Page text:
Big Data Meets Computer Vision: First International Workshop on Large Scale Visual Recognition and Retrieval (BigVision 2012)
Held in conjunction with NIPS 2012. December 7 or December 8 (TBD), 2012. Lake Tahoe, Nevada, USA.
The emergence of “big data” has brought about a paradigm shift throughout computer science. Computer vision is no exception. The explosion of images and videos on the Internet and the availability of large amounts of annotated data have created unprecedented opportunities and fundamental challenges on scaling up computer vision.
Over the past few years, machine learning on big data has become a thriving field with a plethora of theories and tools developed.
Meanwhile, large scale vision has also attracted increasing attention in the computer vision community. This workshop aims to bring closer researchers in large scale machine learning and large scale vision to foster cross-talk between the two fields. The goal is to encourage machine learning researchers to work on large scale vision problems, to inform computer vision researchers about new developments on large scale learning, and to identify unique challenges and opportunities.
This workshop will focus on two distinct yet closely related vision
problems: recognition and retrieval. Both are inherently large scale.
In particular, both must handle high dimensional features (hundreds of thousands to millions), a large variety of visual classes (tens of thousands to millions), and a large number of examples (millions to billions).
This workshop will consist of invited talks, panels, discussions, and paper submissions. The target audience of this workshop includes industry and academic researchers interested in machine learning, computer vision, multimedia, and related fields.
Call for Papers
We invite high quality submissions of extended abstracts on topics including, but not limited to
–State of the field: What really defines large scale vision? How does it differ from traditional vision research? What are its unique challenges for large scale learning?
–Indexing algorithms and data structures: How do we efficiently find similar features/images/classes from a large collection, a key operation in both recognition and retrieval?
–Semi-supervised/unsupervised learning: Large scale data comes with different levels of supervision, ranging from fully labeled and quality controlled to completely unlabeled. How do we make use of such data?
–Metric learning: Retrieval visually similar images/objects requires learning a similarity metric. How do we learn a good metric from a large amount of data?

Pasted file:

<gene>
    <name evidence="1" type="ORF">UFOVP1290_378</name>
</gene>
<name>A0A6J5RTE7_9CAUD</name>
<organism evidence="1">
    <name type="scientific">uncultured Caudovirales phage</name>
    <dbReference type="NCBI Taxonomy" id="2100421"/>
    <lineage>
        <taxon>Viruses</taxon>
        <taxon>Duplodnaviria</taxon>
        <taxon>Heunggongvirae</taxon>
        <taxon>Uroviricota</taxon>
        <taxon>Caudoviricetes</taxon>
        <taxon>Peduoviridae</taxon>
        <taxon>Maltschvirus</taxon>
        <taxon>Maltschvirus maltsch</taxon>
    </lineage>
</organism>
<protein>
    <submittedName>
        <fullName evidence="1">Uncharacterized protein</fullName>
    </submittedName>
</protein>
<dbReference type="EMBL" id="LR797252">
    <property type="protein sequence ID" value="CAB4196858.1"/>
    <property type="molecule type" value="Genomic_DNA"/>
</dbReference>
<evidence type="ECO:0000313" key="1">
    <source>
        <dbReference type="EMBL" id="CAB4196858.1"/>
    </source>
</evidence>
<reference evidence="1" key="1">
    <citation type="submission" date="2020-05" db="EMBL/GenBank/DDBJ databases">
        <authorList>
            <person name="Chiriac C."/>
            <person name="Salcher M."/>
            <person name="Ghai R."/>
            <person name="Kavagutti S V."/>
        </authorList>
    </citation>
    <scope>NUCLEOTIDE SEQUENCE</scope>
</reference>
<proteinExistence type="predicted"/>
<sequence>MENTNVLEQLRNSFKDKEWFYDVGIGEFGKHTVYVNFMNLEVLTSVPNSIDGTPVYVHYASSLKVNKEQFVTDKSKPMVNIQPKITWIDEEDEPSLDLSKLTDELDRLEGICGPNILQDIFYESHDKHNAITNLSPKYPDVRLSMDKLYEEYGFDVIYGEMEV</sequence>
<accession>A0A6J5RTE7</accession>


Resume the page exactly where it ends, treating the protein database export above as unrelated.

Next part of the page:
–Visual models and feature representations: What is a good feature representation? How do we model and represent images/videos to handle tens of thousands of fine-grained visual classes?
–Exploiting semantic structures: How do we exploit the rich semantic relations between visual categories to handle a large number of classes?
–Transfer learning: How do we handle new visual classes
(objects/scenes/activities) after having learned a large number of them? How do we transfer knowledge using the semantic relations between classes?
–Optimization techniques: How do we perform learning with training data that do not fit into memory? How do we parallelize learning?
–Datasets issues: What is a good large scale dataset? How should we construct datasets? How do we avoid dataset bias?
–Systems and infrastructure: How do we design and develop libraries and tools to facilitate large scale vision research? What infrastructure do we need?
–Submissions must be in NIPS 2012 format, with a maximum number of 4 pages (excluding references).
The deadline of submission is 11:59pm PDT, September 16th, 2012.
Submissions do not have to be anonymous. Accepted papers will be presented as oral talks or posters during the workshop. For detailed submission instructions please visit https://sites.google.com/site/bigvision2012/
Submission deadline: September 16th, 2012.
Decision notification: October 7th, 2012.
Workshop date: December 7th or December 8th (TBD), 2012.
Alex Berg, Stony Brook University
Shih-Fu Chang, Columbia University
Andrew Ng, Stanford University
Florent Perronnin, Xerox Research Centre Europe
Lorenzo Torresani, Dartmouth College
Samy Bengio, Google
Jia Deng, Stanford University
Fei-Fei Li, Stanford University
Yuanqing Lin, NEC Labs